When I interviewed Nathaniel Jones and Leah Aspden about their new show Thamesis, Aspden told me she had “never seen or heard anything like it” in Oxford drama. Having now seen it for myself, I have to agree, although I sincerely hope I will in future. Jones’ performance was a joy to watch, and under Aspden’s expert direction they have a highly successful show on their hands.
The play begins with the admittedly well-worn metatheatrical trope of the performer running onto an empty stage and apologising to the audience for his lateness, although the energy with which Jones imbues his entrance ensures it does not feel like a tired usage. Jones is endearingly dressed in a style a little like a boy scout, with knee-length shorts and a rucksack flapping off his back. He immediately sets the audience at ease with his light-hearted chatter, a difficult feat whilst simultaneously setting up his own stage with a cluster of fake candles and a comically long string of fairy lights. I truly couldn’t tell you whether he was supposed to actually untangle the lights or get frustrated and leave them in a somewhat haphazard bunch as he ended up doing: either way it was charming to watch and made it impossible not to sympathise with this chaotic, bumptious presence on stage. This establishment of mild, adorable incompetence is key to ensuring we do not feel patronised as Jones starts to explain that he is here to teach us about the rituals of Midsummer and pagan belief more generally. Aspden and Jones handle this didactic element to the show with skill and precision, ensuring we leave knowing a lot more about these ancient rituals that we did upon entering whilst never feeling we are being lectured to. When using a term he thinks we won’t understand, like ‘litha’, the pagan word for the summer solstice, Jones pauses afterwards as if waiting for someone to ask what it means, before asking the question himself and proceeding to explain. While this device sometimes made for a slightly uncomfortable silence (at points it was unclear whether Jones himself was actually anticipating an audience question, highly unlikely from a small BT audience, or simply in-character), it was very effective in allowing Jones to keep the audience up to speed with his story without losing pace or breaking the atmosphere.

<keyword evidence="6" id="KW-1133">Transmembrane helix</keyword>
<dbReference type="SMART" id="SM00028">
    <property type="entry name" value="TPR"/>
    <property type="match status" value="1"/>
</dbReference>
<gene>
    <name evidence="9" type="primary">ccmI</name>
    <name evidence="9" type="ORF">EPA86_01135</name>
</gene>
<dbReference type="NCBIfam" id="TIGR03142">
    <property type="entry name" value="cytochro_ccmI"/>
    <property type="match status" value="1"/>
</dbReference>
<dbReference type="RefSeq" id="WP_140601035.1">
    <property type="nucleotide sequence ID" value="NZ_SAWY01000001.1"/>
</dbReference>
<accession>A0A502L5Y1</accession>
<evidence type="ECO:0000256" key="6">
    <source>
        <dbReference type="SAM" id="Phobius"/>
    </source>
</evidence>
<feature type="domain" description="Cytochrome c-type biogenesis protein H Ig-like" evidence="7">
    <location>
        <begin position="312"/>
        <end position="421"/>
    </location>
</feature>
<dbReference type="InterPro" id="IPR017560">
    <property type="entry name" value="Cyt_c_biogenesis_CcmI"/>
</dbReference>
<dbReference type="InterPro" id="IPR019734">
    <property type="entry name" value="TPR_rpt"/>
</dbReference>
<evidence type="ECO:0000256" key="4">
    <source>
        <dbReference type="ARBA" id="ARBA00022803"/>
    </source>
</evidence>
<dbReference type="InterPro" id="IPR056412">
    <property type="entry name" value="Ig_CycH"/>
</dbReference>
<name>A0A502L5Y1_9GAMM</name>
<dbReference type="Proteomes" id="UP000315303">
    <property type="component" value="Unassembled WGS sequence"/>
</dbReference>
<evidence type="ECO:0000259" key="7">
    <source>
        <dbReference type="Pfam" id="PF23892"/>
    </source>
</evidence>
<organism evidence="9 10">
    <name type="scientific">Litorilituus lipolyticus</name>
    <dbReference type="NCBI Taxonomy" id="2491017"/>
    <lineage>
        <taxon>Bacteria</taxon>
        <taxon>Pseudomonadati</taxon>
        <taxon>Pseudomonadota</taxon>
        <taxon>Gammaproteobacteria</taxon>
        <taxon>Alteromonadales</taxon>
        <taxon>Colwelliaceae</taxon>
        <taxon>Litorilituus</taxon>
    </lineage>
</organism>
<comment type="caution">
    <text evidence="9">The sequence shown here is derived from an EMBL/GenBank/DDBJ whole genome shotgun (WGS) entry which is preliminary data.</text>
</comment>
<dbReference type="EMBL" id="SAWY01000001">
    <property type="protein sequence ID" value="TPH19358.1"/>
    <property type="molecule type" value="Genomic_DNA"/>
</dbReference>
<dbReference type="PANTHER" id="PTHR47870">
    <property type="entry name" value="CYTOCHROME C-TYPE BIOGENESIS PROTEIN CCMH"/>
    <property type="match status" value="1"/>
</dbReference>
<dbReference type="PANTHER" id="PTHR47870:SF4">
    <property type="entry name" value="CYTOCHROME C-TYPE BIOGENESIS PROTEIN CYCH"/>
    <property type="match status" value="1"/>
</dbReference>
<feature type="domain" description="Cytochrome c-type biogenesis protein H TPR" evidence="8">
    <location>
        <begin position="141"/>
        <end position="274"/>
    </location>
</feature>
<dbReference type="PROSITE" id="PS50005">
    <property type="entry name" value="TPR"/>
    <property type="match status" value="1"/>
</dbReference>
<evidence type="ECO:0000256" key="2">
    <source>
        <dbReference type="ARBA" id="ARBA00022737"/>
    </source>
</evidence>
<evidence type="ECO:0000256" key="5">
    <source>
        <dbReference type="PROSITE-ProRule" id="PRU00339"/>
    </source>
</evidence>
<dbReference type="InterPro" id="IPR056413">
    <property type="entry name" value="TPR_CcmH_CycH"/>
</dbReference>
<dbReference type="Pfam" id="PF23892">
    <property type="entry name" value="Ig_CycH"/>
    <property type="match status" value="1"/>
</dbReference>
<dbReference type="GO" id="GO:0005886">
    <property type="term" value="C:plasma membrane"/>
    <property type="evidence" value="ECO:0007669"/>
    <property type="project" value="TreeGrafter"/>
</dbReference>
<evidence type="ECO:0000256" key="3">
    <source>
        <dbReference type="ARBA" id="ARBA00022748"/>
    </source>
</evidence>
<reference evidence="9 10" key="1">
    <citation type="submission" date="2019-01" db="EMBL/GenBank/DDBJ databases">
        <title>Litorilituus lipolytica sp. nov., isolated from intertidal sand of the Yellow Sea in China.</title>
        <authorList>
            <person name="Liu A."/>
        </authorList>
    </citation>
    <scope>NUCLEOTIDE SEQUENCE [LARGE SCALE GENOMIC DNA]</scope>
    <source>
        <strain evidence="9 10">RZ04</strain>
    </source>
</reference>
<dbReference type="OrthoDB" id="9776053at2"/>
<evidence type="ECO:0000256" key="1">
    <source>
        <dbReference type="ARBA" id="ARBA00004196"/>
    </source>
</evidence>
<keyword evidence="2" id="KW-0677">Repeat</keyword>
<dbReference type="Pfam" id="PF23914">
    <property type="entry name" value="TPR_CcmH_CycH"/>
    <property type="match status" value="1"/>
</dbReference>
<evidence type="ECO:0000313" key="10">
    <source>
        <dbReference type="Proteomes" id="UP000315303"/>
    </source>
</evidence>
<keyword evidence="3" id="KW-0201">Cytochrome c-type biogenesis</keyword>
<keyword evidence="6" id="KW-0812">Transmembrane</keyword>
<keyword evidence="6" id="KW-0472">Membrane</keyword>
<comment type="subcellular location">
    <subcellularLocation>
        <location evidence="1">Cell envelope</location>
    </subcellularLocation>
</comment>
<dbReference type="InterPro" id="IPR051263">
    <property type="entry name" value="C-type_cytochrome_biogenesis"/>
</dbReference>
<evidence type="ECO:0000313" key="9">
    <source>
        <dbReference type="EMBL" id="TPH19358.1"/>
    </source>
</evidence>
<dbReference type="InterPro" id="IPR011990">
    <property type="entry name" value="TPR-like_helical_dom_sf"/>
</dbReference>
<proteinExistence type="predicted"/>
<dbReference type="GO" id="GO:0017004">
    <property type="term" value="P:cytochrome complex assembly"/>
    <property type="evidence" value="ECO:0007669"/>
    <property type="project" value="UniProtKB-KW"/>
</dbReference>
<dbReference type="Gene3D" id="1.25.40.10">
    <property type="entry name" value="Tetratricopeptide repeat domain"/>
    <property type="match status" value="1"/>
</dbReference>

Aspden’s direction shone throughout, the comic touches a clear addition of the Oxford Revue co-president and a welcome light-hearted dimension to a script that, as the show goes on, begins to deal with heavier issues. As we watch Jones’ character unravel before our eyes, excellent use is made of the lights and sound, operated by Evie Norton who becomes a character in the show as Jones’ asides to her to ‘get the lights back on’ become more desperate and, ultimately, futile. The two lighting states, bright for didactic or light-hearted chatter and deep blue for pagan spirituality and secrets revealed, begin to slip out of the character’s control as we are pulled along with him into past relationships and trauma he is being forced to confront, effectively symbolised in one beautiful moment in which the only light on stage is that of Jones’ laptop lighting up his face at the corner of the stage as he reads from his teenage diaries. In another particularly shocking and effective moment towards the end of the show, the audience is left to confront an empty stage as Jones runs into the wings, unable to face what is being blasted over the sound system. While perhaps this section could be a little shorter (an audience appreciates being trusted to understand something without having it repeatedly shouted at them, although perhaps this is necessary for the character to understand), it nonetheless provides a necessary and well-constructed emotional climax to the show, and leaves us feeling we have ended up somewhere quite different from where the show started.
Overall, Jones is delightfully captivating as an actor and proves himself a skilful writer too, weaving together a story of magic and darkness that is sure to stick in the audience’s mind long after they leave the haunting blue lights behind. As well as Aspden’s comic genius, a particularly delightful aspect of the show is Jones’ beautiful singing, set to an original folk score. In what might otherwise be quite an intense hour for both performer and audience the songs provide moments of peace and reflection, and help to reinforce the mystical quality of the show’s atmosphere.m Maybe the ancient followers of paganism were onto something, or maybe Jones’ spellbinding performance was really just that good, but I left ‘Thamesis’ feeling as though my soul had been soothed, and I can’t wait to see what this talented team gets up to in the future.